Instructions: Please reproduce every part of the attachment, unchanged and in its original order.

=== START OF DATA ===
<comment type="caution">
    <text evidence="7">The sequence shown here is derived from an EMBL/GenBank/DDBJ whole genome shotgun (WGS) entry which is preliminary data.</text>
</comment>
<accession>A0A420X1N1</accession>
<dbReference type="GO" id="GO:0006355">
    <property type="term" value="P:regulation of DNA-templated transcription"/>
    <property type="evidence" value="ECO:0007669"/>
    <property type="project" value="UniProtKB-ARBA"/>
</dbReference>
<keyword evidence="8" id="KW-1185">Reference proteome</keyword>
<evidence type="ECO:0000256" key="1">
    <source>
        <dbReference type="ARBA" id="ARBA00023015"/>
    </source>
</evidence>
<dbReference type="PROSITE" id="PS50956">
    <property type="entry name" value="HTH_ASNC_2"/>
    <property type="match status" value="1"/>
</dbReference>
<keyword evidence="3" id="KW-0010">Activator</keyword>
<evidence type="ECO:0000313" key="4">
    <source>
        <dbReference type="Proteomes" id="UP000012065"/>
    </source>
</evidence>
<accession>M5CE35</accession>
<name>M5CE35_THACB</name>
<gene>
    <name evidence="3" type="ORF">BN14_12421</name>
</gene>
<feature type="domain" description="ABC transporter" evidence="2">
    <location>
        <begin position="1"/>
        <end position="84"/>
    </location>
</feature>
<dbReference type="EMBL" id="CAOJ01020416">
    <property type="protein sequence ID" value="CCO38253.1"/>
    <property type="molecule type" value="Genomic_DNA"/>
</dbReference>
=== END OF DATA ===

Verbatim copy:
<comment type="caution">
    <text evidence="7">The sequence shown here is derived from an EMBL/GenBank/DDBJ whole genome shotgun (WGS) entry which is preliminary data.</text>
</comment>
<accession>A0A420X1N1</accession>
<dbReference type="GO" id="GO:0006355">
    <property type="term" value="P:regulation of DNA-templated transcription"/>
    <property type="evidence" value="ECO:0007669"/>
    <property type="project" value="UniProtKB-ARBA"/>
</dbReference>
<keyword evidence="8" id="KW-1185">Reference proteome</keyword>
<evidence type="ECO:0000256" key="1">
    <source>
        <dbReference type="ARBA" id="ARBA00023015"/>
    </source>
</evidence>
<dbReference type="PROSITE" id="PS50956">
    <property type="entry name" value="HTH_ASNC_2"/>
    <property type="match status" value="1"/>
</dbReference>
<keyword evidence="3" id="KW-0010">Activator</keyword>
<evidence type="ECO:0000313" key="4">
    <source>
        <dbReference type="Proteomes" id="UP000012065"/>
    </source>
</evidence>
<accession>M5CE35</accession>
<name>M5CE35_THACB</name>
<gene>
    <name evidence="3" type="ORF">BN14_12421</name>
</gene>
<feature type="domain" description="ABC transporter" evidence="2">
    <location>
        <begin position="1"/>
        <end position="84"/>
    </location>
</feature>
<dbReference type="EMBL" id="CAOJ01020416">
    <property type="protein sequence ID" value="CCO38253.1"/>
    <property type="molecule type" value="Genomic_DNA"/>
</dbReference>